If the object of this is just to buy somebody a co-author credit without doing the work, that is obviously unethical, but for me that would be one of the least worrisome scenarios...
By academic convention, all co-authors must agree to the content of a paper published under their names. If you make a binding commitment to co-authoring with Bob Corporate without agreeing on the parameters for what is to be published, that puts you in a very precarious position.
Suppose Bob wants the conclusion to say "Our findings show that smoking is beneficial for children's health, and should be made mandatory", and refuses to sign off on any text that doesn't contain that statement. Does the contract then require you to refund their money if you (and the reviewers) can't agree with Bob on what to publish?
But in my experience from a previous career in research, it's not so much the blatant stuff that's a problem. It's the subtle pressures: you have two options for data analysis, both defensible, but Bob wants to use the one which (by coincidence) happens to make your sponsor look better.
The pressure doesn't even need to come from the sponsor. In my case, I never felt any direct pressure from our funders, but I felt considerable pressure from within my institution to produce results that were favourable to our sponsor. When somebody is paying you money, it's only natural to want them to feel like they got their money's worth, especially if you're hoping for repeat business. Nobody needs to say anything out loud, they don't even need to acknowledge to themselves that they're biasing the work. Human beings are fantastically good at finding ways to rationalise choices that happen to support their own interests.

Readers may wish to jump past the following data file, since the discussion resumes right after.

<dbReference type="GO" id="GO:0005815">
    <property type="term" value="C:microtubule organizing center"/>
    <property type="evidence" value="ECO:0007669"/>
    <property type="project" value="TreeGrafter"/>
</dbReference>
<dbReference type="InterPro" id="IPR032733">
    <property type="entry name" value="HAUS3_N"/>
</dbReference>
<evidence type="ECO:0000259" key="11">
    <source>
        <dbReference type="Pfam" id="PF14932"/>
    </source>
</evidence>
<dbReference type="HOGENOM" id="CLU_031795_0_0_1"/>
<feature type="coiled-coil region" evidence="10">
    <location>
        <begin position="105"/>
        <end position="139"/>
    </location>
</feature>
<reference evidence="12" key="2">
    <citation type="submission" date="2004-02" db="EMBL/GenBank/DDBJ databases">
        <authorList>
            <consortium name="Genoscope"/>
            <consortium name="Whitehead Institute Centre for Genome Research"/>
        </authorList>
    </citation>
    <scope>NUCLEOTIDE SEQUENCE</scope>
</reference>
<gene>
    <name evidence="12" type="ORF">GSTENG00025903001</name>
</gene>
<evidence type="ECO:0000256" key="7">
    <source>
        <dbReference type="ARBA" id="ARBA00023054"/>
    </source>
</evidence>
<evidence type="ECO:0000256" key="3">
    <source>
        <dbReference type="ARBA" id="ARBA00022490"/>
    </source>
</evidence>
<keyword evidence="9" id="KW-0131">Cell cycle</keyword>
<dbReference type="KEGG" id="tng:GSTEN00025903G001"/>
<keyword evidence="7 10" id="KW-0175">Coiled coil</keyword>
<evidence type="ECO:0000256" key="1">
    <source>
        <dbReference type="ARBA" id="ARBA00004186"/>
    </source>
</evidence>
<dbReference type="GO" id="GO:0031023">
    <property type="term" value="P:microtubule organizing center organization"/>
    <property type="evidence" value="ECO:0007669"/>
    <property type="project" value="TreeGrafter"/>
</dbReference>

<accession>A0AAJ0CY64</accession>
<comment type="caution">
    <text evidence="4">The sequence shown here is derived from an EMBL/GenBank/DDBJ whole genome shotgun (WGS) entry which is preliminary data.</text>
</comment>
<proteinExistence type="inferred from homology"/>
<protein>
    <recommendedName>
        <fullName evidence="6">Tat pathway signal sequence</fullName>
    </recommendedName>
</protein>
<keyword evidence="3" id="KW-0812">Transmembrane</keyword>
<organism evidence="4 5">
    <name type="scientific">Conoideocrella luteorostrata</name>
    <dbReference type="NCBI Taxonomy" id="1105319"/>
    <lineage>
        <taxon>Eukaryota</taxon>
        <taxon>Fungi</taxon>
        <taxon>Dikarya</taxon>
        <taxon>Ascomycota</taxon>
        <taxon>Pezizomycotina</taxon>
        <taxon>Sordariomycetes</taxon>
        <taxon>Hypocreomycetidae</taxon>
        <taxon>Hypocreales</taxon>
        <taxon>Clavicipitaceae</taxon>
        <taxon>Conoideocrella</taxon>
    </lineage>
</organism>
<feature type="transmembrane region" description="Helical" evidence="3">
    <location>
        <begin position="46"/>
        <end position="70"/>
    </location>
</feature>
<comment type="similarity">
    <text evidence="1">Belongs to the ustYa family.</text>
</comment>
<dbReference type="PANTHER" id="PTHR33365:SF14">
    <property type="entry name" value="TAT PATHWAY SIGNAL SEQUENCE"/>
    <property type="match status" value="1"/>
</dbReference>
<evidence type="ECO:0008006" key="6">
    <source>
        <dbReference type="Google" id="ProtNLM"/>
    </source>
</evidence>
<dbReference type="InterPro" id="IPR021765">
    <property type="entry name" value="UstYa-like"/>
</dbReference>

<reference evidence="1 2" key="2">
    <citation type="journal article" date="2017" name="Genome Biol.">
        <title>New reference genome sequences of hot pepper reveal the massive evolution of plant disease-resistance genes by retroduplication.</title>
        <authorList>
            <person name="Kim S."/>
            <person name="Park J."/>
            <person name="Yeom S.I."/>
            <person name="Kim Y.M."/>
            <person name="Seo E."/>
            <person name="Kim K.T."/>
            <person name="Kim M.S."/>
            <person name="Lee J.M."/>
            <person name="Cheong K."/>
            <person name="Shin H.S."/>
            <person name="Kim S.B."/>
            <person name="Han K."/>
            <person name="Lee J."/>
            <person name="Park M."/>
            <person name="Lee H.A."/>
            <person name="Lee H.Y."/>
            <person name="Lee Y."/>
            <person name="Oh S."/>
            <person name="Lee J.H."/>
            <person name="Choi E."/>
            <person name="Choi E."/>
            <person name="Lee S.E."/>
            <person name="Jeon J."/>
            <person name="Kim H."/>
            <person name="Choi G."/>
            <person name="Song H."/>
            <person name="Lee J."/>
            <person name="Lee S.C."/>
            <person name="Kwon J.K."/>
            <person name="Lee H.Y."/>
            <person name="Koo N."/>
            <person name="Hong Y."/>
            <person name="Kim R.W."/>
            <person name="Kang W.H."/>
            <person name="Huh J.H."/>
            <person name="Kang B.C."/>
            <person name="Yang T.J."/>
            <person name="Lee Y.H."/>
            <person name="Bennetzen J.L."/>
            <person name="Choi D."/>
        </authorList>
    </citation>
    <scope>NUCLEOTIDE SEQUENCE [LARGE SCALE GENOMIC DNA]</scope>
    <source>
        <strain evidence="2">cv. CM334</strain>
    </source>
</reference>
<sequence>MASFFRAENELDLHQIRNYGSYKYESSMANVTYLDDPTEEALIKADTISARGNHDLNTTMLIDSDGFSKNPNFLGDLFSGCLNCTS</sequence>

As Sascha's commented, purity is difficult to attain in academia; it's hard to work without money, and money always comes with strings. But at the very least, you should know in advance what the company is hoping to get in return for their money, and think about whether you have sufficient leverage to protect the integrity of whatever's published with your name on it.
If you do go through with it, make sure that the contract covers how disagreements about content will be handled, and make sure that things like data analysis methods are agreed on in advance of data collection (if relevant to your work).
Also, make sure everything is agreed in writing...